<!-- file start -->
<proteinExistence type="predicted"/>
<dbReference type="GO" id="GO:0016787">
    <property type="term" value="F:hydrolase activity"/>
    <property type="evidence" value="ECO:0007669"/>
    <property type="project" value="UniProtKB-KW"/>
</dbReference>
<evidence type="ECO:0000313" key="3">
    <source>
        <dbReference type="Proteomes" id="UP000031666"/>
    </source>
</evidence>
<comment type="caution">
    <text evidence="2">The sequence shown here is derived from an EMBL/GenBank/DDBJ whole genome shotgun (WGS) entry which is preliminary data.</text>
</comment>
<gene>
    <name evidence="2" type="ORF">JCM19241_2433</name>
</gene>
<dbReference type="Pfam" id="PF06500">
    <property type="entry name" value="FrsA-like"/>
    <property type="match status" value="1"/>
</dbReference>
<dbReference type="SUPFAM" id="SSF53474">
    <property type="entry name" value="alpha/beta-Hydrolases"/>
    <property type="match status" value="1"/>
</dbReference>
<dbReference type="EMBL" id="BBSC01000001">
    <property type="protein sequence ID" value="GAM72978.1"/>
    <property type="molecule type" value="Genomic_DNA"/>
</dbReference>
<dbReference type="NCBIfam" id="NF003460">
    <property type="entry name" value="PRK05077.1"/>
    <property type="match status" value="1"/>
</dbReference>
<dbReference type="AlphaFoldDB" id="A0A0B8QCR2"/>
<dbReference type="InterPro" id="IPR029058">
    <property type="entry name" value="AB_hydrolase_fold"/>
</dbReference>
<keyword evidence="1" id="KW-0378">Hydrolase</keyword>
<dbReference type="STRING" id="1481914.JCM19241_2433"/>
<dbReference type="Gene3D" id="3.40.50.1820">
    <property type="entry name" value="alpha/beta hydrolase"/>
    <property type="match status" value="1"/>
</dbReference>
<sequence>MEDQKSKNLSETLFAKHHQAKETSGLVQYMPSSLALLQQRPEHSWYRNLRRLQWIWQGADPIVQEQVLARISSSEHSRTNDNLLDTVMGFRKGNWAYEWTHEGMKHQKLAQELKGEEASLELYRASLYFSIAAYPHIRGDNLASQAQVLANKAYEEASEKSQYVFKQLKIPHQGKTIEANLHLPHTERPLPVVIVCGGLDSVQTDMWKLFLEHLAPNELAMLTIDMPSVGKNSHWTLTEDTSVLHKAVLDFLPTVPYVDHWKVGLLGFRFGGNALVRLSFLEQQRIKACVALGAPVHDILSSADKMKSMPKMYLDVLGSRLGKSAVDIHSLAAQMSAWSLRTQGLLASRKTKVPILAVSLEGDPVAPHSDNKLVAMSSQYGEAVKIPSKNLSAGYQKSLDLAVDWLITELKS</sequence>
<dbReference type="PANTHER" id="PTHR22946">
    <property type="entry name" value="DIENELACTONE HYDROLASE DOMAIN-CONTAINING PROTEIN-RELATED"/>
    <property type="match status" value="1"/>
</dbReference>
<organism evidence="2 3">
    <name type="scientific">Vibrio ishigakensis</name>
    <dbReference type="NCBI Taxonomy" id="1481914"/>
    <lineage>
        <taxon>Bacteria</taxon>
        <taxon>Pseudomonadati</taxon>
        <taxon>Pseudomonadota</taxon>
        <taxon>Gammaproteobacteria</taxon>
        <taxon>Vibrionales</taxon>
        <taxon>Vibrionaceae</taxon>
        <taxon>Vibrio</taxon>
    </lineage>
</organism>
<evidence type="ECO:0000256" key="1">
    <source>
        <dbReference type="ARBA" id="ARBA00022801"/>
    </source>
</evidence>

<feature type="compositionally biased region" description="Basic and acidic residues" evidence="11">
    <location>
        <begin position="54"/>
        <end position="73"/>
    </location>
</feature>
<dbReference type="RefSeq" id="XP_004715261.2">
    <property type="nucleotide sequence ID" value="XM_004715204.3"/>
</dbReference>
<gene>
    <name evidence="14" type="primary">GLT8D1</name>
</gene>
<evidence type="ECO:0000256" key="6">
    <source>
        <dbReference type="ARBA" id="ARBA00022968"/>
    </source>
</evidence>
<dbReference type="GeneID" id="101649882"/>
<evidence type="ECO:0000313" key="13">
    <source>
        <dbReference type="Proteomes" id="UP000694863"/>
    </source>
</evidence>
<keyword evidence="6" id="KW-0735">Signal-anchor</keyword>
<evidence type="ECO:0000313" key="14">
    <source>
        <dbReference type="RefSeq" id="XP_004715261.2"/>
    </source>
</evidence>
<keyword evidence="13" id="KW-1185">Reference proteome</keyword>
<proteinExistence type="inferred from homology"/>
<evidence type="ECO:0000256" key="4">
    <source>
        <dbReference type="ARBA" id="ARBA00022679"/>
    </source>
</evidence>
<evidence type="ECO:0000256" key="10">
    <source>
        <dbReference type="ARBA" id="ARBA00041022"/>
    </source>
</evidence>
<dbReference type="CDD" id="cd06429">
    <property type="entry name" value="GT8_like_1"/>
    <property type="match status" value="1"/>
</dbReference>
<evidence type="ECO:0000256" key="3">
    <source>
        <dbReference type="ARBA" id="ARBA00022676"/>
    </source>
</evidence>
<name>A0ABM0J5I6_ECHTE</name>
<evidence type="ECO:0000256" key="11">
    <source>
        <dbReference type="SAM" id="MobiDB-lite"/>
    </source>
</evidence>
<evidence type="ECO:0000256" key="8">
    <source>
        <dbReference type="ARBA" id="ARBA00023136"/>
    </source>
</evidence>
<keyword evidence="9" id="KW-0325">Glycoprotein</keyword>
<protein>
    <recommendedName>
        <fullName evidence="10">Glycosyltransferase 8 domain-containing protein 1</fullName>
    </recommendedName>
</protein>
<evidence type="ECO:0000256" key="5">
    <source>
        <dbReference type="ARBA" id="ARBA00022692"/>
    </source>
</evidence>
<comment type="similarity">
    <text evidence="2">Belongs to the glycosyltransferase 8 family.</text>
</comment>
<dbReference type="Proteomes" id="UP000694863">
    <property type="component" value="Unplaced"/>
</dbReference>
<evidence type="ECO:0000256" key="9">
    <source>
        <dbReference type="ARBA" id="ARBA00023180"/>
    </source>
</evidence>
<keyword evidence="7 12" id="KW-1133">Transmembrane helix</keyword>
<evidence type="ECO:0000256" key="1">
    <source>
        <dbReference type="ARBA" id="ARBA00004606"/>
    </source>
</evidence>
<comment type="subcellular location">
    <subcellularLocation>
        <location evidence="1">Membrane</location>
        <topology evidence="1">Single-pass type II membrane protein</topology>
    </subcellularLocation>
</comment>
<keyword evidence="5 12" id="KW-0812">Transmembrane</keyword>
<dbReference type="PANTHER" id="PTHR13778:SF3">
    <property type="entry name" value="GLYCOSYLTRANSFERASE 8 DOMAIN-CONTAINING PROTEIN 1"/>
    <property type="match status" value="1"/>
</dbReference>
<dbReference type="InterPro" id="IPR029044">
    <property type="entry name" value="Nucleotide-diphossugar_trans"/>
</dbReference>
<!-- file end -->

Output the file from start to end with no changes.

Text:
<proteinExistence type="predicted"/>
<dbReference type="GO" id="GO:0016787">
    <property type="term" value="F:hydrolase activity"/>
    <property type="evidence" value="ECO:0007669"/>
    <property type="project" value="UniProtKB-KW"/>
</dbReference>
<evidence type="ECO:0000313" key="3">
    <source>
        <dbReference type="Proteomes" id="UP000031666"/>
    </source>
</evidence>
<comment type="caution">
    <text evidence="2">The sequence shown here is derived from an EMBL/GenBank/DDBJ whole genome shotgun (WGS) entry which is preliminary data.</text>
</comment>
<gene>
    <name evidence="2" type="ORF">JCM19241_2433</name>
</gene>
<dbReference type="Pfam" id="PF06500">
    <property type="entry name" value="FrsA-like"/>
    <property type="match status" value="1"/>
</dbReference>
<dbReference type="SUPFAM" id="SSF53474">
    <property type="entry name" value="alpha/beta-Hydrolases"/>
    <property type="match status" value="1"/>
</dbReference>
<dbReference type="EMBL" id="BBSC01000001">
    <property type="protein sequence ID" value="GAM72978.1"/>
    <property type="molecule type" value="Genomic_DNA"/>
</dbReference>
<dbReference type="NCBIfam" id="NF003460">
    <property type="entry name" value="PRK05077.1"/>
    <property type="match status" value="1"/>
</dbReference>
<dbReference type="AlphaFoldDB" id="A0A0B8QCR2"/>
<dbReference type="InterPro" id="IPR029058">
    <property type="entry name" value="AB_hydrolase_fold"/>
</dbReference>
<keyword evidence="1" id="KW-0378">Hydrolase</keyword>
<dbReference type="STRING" id="1481914.JCM19241_2433"/>
<dbReference type="Gene3D" id="3.40.50.1820">
    <property type="entry name" value="alpha/beta hydrolase"/>
    <property type="match status" value="1"/>
</dbReference>
<sequence>MEDQKSKNLSETLFAKHHQAKETSGLVQYMPSSLALLQQRPEHSWYRNLRRLQWIWQGADPIVQEQVLARISSSEHSRTNDNLLDTVMGFRKGNWAYEWTHEGMKHQKLAQELKGEEASLELYRASLYFSIAAYPHIRGDNLASQAQVLANKAYEEASEKSQYVFKQLKIPHQGKTIEANLHLPHTERPLPVVIVCGGLDSVQTDMWKLFLEHLAPNELAMLTIDMPSVGKNSHWTLTEDTSVLHKAVLDFLPTVPYVDHWKVGLLGFRFGGNALVRLSFLEQQRIKACVALGAPVHDILSSADKMKSMPKMYLDVLGSRLGKSAVDIHSLAAQMSAWSLRTQGLLASRKTKVPILAVSLEGDPVAPHSDNKLVAMSSQYGEAVKIPSKNLSAGYQKSLDLAVDWLITELKS</sequence>
<dbReference type="PANTHER" id="PTHR22946">
    <property type="entry name" value="DIENELACTONE HYDROLASE DOMAIN-CONTAINING PROTEIN-RELATED"/>
    <property type="match status" value="1"/>
</dbReference>
<organism evidence="2 3">
    <name type="scientific">Vibrio ishigakensis</name>
    <dbReference type="NCBI Taxonomy" id="1481914"/>
    <lineage>
        <taxon>Bacteria</taxon>
        <taxon>Pseudomonadati</taxon>
        <taxon>Pseudomonadota</taxon>
        <taxon>Gammaproteobacteria</taxon>
        <taxon>Vibrionales</taxon>
        <taxon>Vibrionaceae</taxon>
        <taxon>Vibrio</taxon>
    </lineage>
</organism>
<evidence type="ECO:0000256" key="1">
    <source>
        <dbReference type="ARBA" id="ARBA00022801"/>
    </source>
</evidence>

<feature type="compositionally biased region" description="Basic and acidic residues" evidence="11">
    <location>
        <begin position="54"/>
        <end position="73"/>
    </location>
</feature>
<dbReference type="RefSeq" id="XP_004715261.2">
    <property type="nucleotide sequence ID" value="XM_004715204.3"/>
</dbReference>
<gene>
    <name evidence="14" type="primary">GLT8D1</name>
</gene>
<evidence type="ECO:0000256" key="6">
    <source>
        <dbReference type="ARBA" id="ARBA00022968"/>
    </source>
</evidence>
<dbReference type="GeneID" id="101649882"/>
<evidence type="ECO:0000313" key="13">
    <source>
        <dbReference type="Proteomes" id="UP000694863"/>
    </source>
</evidence>
<keyword evidence="6" id="KW-0735">Signal-anchor</keyword>
<evidence type="ECO:0000313" key="14">
    <source>
        <dbReference type="RefSeq" id="XP_004715261.2"/>
    </source>
</evidence>
<keyword evidence="13" id="KW-1185">Reference proteome</keyword>
<proteinExistence type="inferred from homology"/>
<evidence type="ECO:0000256" key="4">
    <source>
        <dbReference type="ARBA" id="ARBA00022679"/>
    </source>
</evidence>
<evidence type="ECO:0000256" key="10">
    <source>
        <dbReference type="ARBA" id="ARBA00041022"/>
    </source>
</evidence>
<dbReference type="CDD" id="cd06429">
    <property type="entry name" value="GT8_like_1"/>
    <property type="match status" value="1"/>
</dbReference>
<evidence type="ECO:0000256" key="3">
    <source>
        <dbReference type="ARBA" id="ARBA00022676"/>
    </source>
</evidence>
<name>A0ABM0J5I6_ECHTE</name>
<evidence type="ECO:0000256" key="11">
    <source>
        <dbReference type="SAM" id="MobiDB-lite"/>
    </source>
</evidence>
<evidence type="ECO:0000256" key="8">
    <source>
        <dbReference type="ARBA" id="ARBA00023136"/>
    </source>
</evidence>
<keyword evidence="9" id="KW-0325">Glycoprotein</keyword>
<protein>
    <recommendedName>
        <fullName evidence="10">Glycosyltransferase 8 domain-containing protein 1</fullName>
    </recommendedName>
</protein>
<evidence type="ECO:0000256" key="5">
    <source>
        <dbReference type="ARBA" id="ARBA00022692"/>
    </source>
</evidence>
<comment type="similarity">
    <text evidence="2">Belongs to the glycosyltransferase 8 family.</text>
</comment>
<dbReference type="Proteomes" id="UP000694863">
    <property type="component" value="Unplaced"/>
</dbReference>
<evidence type="ECO:0000256" key="9">
    <source>
        <dbReference type="ARBA" id="ARBA00023180"/>
    </source>
</evidence>
<keyword evidence="7 12" id="KW-1133">Transmembrane helix</keyword>
<evidence type="ECO:0000256" key="1">
    <source>
        <dbReference type="ARBA" id="ARBA00004606"/>
    </source>
</evidence>
<comment type="subcellular location">
    <subcellularLocation>
        <location evidence="1">Membrane</location>
        <topology evidence="1">Single-pass type II membrane protein</topology>
    </subcellularLocation>
</comment>
<keyword evidence="5 12" id="KW-0812">Transmembrane</keyword>
<dbReference type="PANTHER" id="PTHR13778:SF3">
    <property type="entry name" value="GLYCOSYLTRANSFERASE 8 DOMAIN-CONTAINING PROTEIN 1"/>
    <property type="match status" value="1"/>
</dbReference>
<dbReference type="InterPro" id="IPR029044">
    <property type="entry name" value="Nucleotide-diphossugar_trans"/>
</dbReference>